3. Mix your caustic soda solution
  4. Melt your fats and/or oils
  5. Equalise the temperature of the caustic soda solution and the fats and/or oils at 34 to 38 degrees
  6. While stirring/mixing slowly pour your caustic soda solution into your fats and/or oils.
  7. Once your mixture is ready, pour your warm soap into your mould(s)
  8. Wrap you mould(s) in insulating material such as a blanket or some towels
  9. Allow to dry
  10. Remove your soap from the mould(s) and allow to cure

Detailed soap making instructions:

Gather all your equipment and ingredients.

Before you start your soap making, gather all the equipment you will need and all your ingredients. There is nothing worse than being part way through a soap recipe and discovering you do not have something you need. As soap making is a time and temperature sensitive process, you will not be able to stop what you are doing and pop out to the store to pick up what you do not have.

Weigh the caustic soda (sodium hydroxide) and the fats and or oils you will be using.

Put on your rubber gloves and your safety goggles. Using accurate kitchen scales, carefully weight out all of your ingredients. I measure my caustic soda first, then pace it into a small dry bowl. Then measure you distilled water and place it into you plastic jug. Measure each of your oils and place them all together into your soap pot or stainless steel bowl.

Mix your caustic soda solution.

Add your caustic soda to your water. DO NOT ADD YOUR WATER TO YOUR CAUSTIC SODA. The chemical reaction can cause significant heat production, fizzing and splattering. Always add the caustic soda to the water for safety reasons. Use your wooden spoon to mix the caustic soda into the water. If possible, it is best to do this outside or in a well-ventilated room. You do not want to breathe in any of the fumes that can be created during this initial chemical reaction. Your caustic soda solution will become quite hot and will need to cool down before it can be added to your oil. Once I have my caustic soda solution mixed up, I carefully place one of my thermometers into the jug so that I can monitor the temperature as it cools.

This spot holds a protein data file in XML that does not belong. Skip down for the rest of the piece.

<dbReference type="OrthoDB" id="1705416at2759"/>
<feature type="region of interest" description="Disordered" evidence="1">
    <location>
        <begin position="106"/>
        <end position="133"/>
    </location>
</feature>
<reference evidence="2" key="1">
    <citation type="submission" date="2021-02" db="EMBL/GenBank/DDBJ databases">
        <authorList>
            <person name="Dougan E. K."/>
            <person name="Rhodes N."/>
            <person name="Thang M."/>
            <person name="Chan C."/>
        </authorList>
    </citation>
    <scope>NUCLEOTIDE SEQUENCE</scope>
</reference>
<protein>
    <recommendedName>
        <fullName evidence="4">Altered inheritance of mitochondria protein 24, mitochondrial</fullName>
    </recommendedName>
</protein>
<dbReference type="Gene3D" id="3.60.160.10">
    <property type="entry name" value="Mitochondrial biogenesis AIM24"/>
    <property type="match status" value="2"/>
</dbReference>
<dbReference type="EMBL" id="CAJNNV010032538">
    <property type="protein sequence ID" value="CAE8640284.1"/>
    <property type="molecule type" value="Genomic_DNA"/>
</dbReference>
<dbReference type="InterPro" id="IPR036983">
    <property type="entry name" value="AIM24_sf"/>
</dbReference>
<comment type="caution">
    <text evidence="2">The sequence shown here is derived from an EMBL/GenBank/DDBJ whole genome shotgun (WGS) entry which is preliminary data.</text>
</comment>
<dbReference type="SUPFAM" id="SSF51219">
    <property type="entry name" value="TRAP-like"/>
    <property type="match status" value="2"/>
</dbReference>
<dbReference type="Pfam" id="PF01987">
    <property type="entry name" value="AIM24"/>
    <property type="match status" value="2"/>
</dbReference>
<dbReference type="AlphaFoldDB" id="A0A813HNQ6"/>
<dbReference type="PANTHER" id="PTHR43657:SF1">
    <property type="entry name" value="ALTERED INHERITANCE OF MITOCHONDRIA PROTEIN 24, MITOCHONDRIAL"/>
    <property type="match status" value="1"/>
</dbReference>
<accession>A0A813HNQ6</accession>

Melt your fats and/or oils.

Using your soap pot or you stainless steel bowl, heat your oils to melt them. If using a soap hot you can do this on your stove. If using a stainless steel bowl, you can do this by placing it into a sink of hot water. Place your second thermometer into the bowl of oil so that you can monitor the oil’s temperature.